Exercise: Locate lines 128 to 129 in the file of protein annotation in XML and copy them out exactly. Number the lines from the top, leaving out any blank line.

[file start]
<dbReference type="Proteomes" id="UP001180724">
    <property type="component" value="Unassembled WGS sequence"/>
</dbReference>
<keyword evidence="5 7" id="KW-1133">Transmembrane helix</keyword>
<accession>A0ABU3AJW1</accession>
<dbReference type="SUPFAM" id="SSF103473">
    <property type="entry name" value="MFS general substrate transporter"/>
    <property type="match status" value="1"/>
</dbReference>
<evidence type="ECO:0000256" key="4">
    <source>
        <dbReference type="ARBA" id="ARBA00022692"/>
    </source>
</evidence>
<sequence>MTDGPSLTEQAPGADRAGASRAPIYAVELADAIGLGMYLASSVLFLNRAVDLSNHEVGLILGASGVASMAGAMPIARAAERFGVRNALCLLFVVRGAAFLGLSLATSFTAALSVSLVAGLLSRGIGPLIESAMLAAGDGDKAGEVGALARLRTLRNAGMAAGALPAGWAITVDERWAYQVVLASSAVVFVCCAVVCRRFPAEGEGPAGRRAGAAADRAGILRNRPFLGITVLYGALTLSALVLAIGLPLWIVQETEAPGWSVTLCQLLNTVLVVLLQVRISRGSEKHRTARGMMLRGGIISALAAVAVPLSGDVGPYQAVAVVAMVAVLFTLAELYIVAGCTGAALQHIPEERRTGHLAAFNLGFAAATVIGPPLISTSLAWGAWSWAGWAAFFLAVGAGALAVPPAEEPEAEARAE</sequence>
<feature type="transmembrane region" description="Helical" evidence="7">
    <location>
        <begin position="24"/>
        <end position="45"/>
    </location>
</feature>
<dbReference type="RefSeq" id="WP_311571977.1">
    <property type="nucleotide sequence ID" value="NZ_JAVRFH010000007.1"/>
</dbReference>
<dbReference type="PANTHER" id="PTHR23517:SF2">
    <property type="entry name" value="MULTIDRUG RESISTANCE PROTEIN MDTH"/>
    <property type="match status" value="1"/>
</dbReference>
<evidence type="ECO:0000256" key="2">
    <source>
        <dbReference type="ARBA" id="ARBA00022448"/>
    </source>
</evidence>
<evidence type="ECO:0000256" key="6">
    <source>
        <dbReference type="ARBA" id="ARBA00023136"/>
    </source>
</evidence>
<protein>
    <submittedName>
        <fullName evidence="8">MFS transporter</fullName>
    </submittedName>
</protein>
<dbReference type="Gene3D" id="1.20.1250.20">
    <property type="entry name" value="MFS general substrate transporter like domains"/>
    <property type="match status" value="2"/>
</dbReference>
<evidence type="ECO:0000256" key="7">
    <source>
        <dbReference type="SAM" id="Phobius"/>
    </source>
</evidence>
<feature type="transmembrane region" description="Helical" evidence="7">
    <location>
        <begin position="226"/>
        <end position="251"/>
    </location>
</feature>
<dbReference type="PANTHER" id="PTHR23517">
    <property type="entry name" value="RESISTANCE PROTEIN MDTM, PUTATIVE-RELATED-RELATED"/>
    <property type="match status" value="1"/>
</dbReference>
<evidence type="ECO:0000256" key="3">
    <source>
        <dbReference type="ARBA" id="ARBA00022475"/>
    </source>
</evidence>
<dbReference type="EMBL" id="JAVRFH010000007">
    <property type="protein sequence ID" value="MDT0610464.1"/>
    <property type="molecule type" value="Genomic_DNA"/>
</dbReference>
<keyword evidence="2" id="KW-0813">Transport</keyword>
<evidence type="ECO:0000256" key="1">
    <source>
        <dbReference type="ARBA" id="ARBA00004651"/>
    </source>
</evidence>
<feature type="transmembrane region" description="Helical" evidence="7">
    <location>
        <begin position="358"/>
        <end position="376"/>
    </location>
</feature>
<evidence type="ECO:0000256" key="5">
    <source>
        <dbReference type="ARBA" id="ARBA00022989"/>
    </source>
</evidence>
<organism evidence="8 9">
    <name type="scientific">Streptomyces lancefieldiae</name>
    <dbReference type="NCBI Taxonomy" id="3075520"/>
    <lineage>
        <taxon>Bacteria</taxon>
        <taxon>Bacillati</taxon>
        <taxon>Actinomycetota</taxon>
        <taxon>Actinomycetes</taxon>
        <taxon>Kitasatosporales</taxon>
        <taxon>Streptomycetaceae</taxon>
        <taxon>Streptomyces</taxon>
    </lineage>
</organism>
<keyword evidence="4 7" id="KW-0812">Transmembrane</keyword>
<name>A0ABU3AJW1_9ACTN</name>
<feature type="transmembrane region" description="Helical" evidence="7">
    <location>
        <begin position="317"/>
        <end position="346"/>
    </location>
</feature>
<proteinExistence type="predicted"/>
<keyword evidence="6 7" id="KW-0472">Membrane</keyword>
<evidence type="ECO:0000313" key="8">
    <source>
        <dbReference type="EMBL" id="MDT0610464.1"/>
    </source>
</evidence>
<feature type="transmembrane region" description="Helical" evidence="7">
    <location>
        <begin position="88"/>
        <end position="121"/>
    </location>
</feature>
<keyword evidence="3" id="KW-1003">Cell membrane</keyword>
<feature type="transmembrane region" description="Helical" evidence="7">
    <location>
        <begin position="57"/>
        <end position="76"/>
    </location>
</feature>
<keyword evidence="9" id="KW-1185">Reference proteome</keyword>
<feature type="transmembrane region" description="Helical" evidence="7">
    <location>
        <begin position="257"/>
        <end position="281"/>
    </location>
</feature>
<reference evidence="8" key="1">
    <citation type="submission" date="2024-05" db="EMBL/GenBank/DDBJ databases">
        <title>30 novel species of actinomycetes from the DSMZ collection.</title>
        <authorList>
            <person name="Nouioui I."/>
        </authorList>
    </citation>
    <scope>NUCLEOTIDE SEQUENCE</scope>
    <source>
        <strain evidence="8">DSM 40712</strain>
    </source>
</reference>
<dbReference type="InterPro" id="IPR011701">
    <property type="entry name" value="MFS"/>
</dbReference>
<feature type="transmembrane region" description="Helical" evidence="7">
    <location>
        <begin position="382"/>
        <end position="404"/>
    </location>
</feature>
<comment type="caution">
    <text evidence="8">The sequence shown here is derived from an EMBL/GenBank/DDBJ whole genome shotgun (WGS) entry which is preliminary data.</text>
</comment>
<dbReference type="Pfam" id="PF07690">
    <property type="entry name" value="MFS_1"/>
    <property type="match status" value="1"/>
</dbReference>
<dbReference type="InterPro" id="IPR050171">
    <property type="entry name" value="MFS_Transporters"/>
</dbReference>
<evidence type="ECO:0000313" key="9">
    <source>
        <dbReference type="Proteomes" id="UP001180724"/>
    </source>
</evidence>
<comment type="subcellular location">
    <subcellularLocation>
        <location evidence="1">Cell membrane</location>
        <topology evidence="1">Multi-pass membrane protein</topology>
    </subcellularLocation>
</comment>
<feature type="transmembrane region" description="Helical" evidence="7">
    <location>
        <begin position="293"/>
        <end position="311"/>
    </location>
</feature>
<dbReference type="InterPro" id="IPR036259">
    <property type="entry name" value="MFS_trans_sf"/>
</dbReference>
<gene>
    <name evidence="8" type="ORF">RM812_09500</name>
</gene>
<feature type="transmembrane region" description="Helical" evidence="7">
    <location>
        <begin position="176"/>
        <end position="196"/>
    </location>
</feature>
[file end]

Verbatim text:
    </location>
</feature>